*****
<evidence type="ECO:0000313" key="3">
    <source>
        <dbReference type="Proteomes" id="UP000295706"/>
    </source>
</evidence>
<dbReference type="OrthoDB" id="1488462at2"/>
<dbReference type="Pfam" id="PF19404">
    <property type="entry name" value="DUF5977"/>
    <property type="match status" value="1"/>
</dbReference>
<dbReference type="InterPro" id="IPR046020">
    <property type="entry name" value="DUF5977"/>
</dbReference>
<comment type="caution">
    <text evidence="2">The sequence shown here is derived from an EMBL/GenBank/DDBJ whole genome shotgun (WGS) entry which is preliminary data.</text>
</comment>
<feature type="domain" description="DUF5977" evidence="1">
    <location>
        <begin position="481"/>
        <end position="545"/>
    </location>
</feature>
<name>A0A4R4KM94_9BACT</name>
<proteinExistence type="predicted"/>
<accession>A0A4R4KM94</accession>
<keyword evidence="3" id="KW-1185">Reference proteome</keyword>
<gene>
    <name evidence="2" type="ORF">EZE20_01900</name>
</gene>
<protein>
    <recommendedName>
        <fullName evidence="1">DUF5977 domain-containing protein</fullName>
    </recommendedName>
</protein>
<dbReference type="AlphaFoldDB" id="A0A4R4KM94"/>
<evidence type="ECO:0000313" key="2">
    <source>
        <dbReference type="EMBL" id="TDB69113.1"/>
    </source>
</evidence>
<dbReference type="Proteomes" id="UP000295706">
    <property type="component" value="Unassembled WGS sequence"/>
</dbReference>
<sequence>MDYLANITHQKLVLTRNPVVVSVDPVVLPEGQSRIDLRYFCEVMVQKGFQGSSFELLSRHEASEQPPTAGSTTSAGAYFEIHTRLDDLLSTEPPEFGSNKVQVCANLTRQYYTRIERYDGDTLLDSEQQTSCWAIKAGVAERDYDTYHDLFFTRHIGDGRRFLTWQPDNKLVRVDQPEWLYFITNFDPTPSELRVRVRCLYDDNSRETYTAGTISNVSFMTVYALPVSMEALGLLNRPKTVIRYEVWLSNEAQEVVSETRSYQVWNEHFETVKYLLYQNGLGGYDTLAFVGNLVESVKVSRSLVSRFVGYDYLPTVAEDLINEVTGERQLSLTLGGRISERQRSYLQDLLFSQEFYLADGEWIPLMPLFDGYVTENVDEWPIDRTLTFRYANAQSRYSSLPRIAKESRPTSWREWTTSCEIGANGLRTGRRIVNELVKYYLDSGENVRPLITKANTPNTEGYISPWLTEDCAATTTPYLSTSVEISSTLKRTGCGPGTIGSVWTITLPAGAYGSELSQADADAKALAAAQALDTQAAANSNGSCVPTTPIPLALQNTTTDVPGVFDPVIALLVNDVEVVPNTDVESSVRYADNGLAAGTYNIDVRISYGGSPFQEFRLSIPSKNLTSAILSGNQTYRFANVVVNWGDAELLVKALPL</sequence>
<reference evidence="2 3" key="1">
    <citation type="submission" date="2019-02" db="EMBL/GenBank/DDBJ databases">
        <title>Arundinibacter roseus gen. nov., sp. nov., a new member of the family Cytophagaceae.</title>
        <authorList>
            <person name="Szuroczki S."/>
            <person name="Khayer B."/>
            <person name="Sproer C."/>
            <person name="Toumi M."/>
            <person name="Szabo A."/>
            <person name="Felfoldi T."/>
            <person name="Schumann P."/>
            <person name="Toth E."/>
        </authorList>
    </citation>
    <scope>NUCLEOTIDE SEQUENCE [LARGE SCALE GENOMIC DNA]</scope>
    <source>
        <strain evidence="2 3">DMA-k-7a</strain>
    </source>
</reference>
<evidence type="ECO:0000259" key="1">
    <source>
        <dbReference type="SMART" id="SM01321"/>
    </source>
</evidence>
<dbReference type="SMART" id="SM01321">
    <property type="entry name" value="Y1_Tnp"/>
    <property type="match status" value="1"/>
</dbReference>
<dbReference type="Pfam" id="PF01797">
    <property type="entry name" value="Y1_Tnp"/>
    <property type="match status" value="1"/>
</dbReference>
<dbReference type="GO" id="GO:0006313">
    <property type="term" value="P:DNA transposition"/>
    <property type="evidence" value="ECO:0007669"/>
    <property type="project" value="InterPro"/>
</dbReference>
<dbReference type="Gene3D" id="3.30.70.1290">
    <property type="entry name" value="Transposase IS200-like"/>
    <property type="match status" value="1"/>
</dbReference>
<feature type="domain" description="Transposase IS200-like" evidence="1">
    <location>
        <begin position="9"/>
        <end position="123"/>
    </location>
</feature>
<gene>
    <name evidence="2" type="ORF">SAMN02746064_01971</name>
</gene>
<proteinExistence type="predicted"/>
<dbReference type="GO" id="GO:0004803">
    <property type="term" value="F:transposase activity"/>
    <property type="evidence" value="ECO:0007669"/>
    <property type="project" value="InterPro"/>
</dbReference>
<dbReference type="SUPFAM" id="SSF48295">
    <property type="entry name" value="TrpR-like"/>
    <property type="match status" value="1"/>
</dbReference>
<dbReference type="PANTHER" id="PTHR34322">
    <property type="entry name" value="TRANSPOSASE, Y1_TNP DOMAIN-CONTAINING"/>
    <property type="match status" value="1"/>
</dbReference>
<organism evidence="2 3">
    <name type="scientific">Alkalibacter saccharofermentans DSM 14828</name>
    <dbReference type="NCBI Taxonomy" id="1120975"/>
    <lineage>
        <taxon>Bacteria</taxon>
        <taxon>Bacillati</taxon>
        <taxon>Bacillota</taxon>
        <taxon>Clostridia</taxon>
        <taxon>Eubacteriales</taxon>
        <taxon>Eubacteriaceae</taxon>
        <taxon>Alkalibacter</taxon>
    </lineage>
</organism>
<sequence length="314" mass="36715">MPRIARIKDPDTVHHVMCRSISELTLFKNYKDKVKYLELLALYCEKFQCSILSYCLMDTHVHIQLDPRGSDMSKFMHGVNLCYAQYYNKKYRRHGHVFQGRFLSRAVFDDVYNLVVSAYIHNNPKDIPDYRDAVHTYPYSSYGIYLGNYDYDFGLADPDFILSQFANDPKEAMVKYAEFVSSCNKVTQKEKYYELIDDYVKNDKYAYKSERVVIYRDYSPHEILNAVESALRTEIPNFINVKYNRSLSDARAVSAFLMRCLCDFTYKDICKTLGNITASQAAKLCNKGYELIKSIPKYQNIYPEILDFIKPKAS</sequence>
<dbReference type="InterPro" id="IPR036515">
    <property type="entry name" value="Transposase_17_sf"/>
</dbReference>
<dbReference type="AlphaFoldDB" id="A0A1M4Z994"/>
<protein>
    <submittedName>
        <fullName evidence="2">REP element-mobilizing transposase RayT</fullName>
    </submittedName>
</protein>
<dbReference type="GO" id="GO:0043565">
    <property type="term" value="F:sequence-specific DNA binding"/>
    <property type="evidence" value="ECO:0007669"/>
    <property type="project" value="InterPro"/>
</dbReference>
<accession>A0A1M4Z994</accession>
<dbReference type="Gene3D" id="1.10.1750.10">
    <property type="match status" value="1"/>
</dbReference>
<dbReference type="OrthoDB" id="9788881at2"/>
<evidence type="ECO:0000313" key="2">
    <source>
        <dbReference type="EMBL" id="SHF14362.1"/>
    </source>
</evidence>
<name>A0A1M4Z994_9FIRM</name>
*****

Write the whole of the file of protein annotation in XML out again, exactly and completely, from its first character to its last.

<evidence type="ECO:0000313" key="3">
    <source>
        <dbReference type="Proteomes" id="UP000295706"/>
    </source>
</evidence>
<dbReference type="OrthoDB" id="1488462at2"/>
<dbReference type="Pfam" id="PF19404">
    <property type="entry name" value="DUF5977"/>
    <property type="match status" value="1"/>
</dbReference>
<dbReference type="InterPro" id="IPR046020">
    <property type="entry name" value="DUF5977"/>
</dbReference>
<comment type="caution">
    <text evidence="2">The sequence shown here is derived from an EMBL/GenBank/DDBJ whole genome shotgun (WGS) entry which is preliminary data.</text>
</comment>
<feature type="domain" description="DUF5977" evidence="1">
    <location>
        <begin position="481"/>
        <end position="545"/>
    </location>
</feature>
<name>A0A4R4KM94_9BACT</name>
<proteinExistence type="predicted"/>
<accession>A0A4R4KM94</accession>
<keyword evidence="3" id="KW-1185">Reference proteome</keyword>
<gene>
    <name evidence="2" type="ORF">EZE20_01900</name>
</gene>
<protein>
    <recommendedName>
        <fullName evidence="1">DUF5977 domain-containing protein</fullName>
    </recommendedName>
</protein>
<dbReference type="AlphaFoldDB" id="A0A4R4KM94"/>
<evidence type="ECO:0000313" key="2">
    <source>
        <dbReference type="EMBL" id="TDB69113.1"/>
    </source>
</evidence>
<dbReference type="Proteomes" id="UP000295706">
    <property type="component" value="Unassembled WGS sequence"/>
</dbReference>
<sequence>MDYLANITHQKLVLTRNPVVVSVDPVVLPEGQSRIDLRYFCEVMVQKGFQGSSFELLSRHEASEQPPTAGSTTSAGAYFEIHTRLDDLLSTEPPEFGSNKVQVCANLTRQYYTRIERYDGDTLLDSEQQTSCWAIKAGVAERDYDTYHDLFFTRHIGDGRRFLTWQPDNKLVRVDQPEWLYFITNFDPTPSELRVRVRCLYDDNSRETYTAGTISNVSFMTVYALPVSMEALGLLNRPKTVIRYEVWLSNEAQEVVSETRSYQVWNEHFETVKYLLYQNGLGGYDTLAFVGNLVESVKVSRSLVSRFVGYDYLPTVAEDLINEVTGERQLSLTLGGRISERQRSYLQDLLFSQEFYLADGEWIPLMPLFDGYVTENVDEWPIDRTLTFRYANAQSRYSSLPRIAKESRPTSWREWTTSCEIGANGLRTGRRIVNELVKYYLDSGENVRPLITKANTPNTEGYISPWLTEDCAATTTPYLSTSVEISSTLKRTGCGPGTIGSVWTITLPAGAYGSELSQADADAKALAAAQALDTQAAANSNGSCVPTTPIPLALQNTTTDVPGVFDPVIALLVNDVEVVPNTDVESSVRYADNGLAAGTYNIDVRISYGGSPFQEFRLSIPSKNLTSAILSGNQTYRFANVVVNWGDAELLVKALPL</sequence>
<reference evidence="2 3" key="1">
    <citation type="submission" date="2019-02" db="EMBL/GenBank/DDBJ databases">
        <title>Arundinibacter roseus gen. nov., sp. nov., a new member of the family Cytophagaceae.</title>
        <authorList>
            <person name="Szuroczki S."/>
            <person name="Khayer B."/>
            <person name="Sproer C."/>
            <person name="Toumi M."/>
            <person name="Szabo A."/>
            <person name="Felfoldi T."/>
            <person name="Schumann P."/>
            <person name="Toth E."/>
        </authorList>
    </citation>
    <scope>NUCLEOTIDE SEQUENCE [LARGE SCALE GENOMIC DNA]</scope>
    <source>
        <strain evidence="2 3">DMA-k-7a</strain>
    </source>
</reference>
<evidence type="ECO:0000259" key="1">
    <source>
        <dbReference type="SMART" id="SM01321"/>
    </source>
</evidence>
<dbReference type="SMART" id="SM01321">
    <property type="entry name" value="Y1_Tnp"/>
    <property type="match status" value="1"/>
</dbReference>
<dbReference type="Pfam" id="PF01797">
    <property type="entry name" value="Y1_Tnp"/>
    <property type="match status" value="1"/>
</dbReference>
<dbReference type="GO" id="GO:0006313">
    <property type="term" value="P:DNA transposition"/>
    <property type="evidence" value="ECO:0007669"/>
    <property type="project" value="InterPro"/>
</dbReference>
<dbReference type="Gene3D" id="3.30.70.1290">
    <property type="entry name" value="Transposase IS200-like"/>
    <property type="match status" value="1"/>
</dbReference>
<feature type="domain" description="Transposase IS200-like" evidence="1">
    <location>
        <begin position="9"/>
        <end position="123"/>
    </location>
</feature>
<gene>
    <name evidence="2" type="ORF">SAMN02746064_01971</name>
</gene>
<proteinExistence type="predicted"/>
<dbReference type="GO" id="GO:0004803">
    <property type="term" value="F:transposase activity"/>
    <property type="evidence" value="ECO:0007669"/>
    <property type="project" value="InterPro"/>
</dbReference>
<dbReference type="SUPFAM" id="SSF48295">
    <property type="entry name" value="TrpR-like"/>
    <property type="match status" value="1"/>
</dbReference>
<dbReference type="PANTHER" id="PTHR34322">
    <property type="entry name" value="TRANSPOSASE, Y1_TNP DOMAIN-CONTAINING"/>
    <property type="match status" value="1"/>
</dbReference>
<organism evidence="2 3">
    <name type="scientific">Alkalibacter saccharofermentans DSM 14828</name>
    <dbReference type="NCBI Taxonomy" id="1120975"/>
    <lineage>
        <taxon>Bacteria</taxon>
        <taxon>Bacillati</taxon>
        <taxon>Bacillota</taxon>
        <taxon>Clostridia</taxon>
        <taxon>Eubacteriales</taxon>
        <taxon>Eubacteriaceae</taxon>
        <taxon>Alkalibacter</taxon>
    </lineage>
</organism>
<sequence length="314" mass="36715">MPRIARIKDPDTVHHVMCRSISELTLFKNYKDKVKYLELLALYCEKFQCSILSYCLMDTHVHIQLDPRGSDMSKFMHGVNLCYAQYYNKKYRRHGHVFQGRFLSRAVFDDVYNLVVSAYIHNNPKDIPDYRDAVHTYPYSSYGIYLGNYDYDFGLADPDFILSQFANDPKEAMVKYAEFVSSCNKVTQKEKYYELIDDYVKNDKYAYKSERVVIYRDYSPHEILNAVESALRTEIPNFINVKYNRSLSDARAVSAFLMRCLCDFTYKDICKTLGNITASQAAKLCNKGYELIKSIPKYQNIYPEILDFIKPKAS</sequence>
<dbReference type="InterPro" id="IPR036515">
    <property type="entry name" value="Transposase_17_sf"/>
</dbReference>
<dbReference type="AlphaFoldDB" id="A0A1M4Z994"/>
<protein>
    <submittedName>
        <fullName evidence="2">REP element-mobilizing transposase RayT</fullName>
    </submittedName>
</protein>
<dbReference type="GO" id="GO:0043565">
    <property type="term" value="F:sequence-specific DNA binding"/>
    <property type="evidence" value="ECO:0007669"/>
    <property type="project" value="InterPro"/>
</dbReference>
<accession>A0A1M4Z994</accession>
<dbReference type="Gene3D" id="1.10.1750.10">
    <property type="match status" value="1"/>
</dbReference>
<dbReference type="OrthoDB" id="9788881at2"/>
<evidence type="ECO:0000313" key="2">
    <source>
        <dbReference type="EMBL" id="SHF14362.1"/>
    </source>
</evidence>
<name>A0A1M4Z994_9FIRM</name>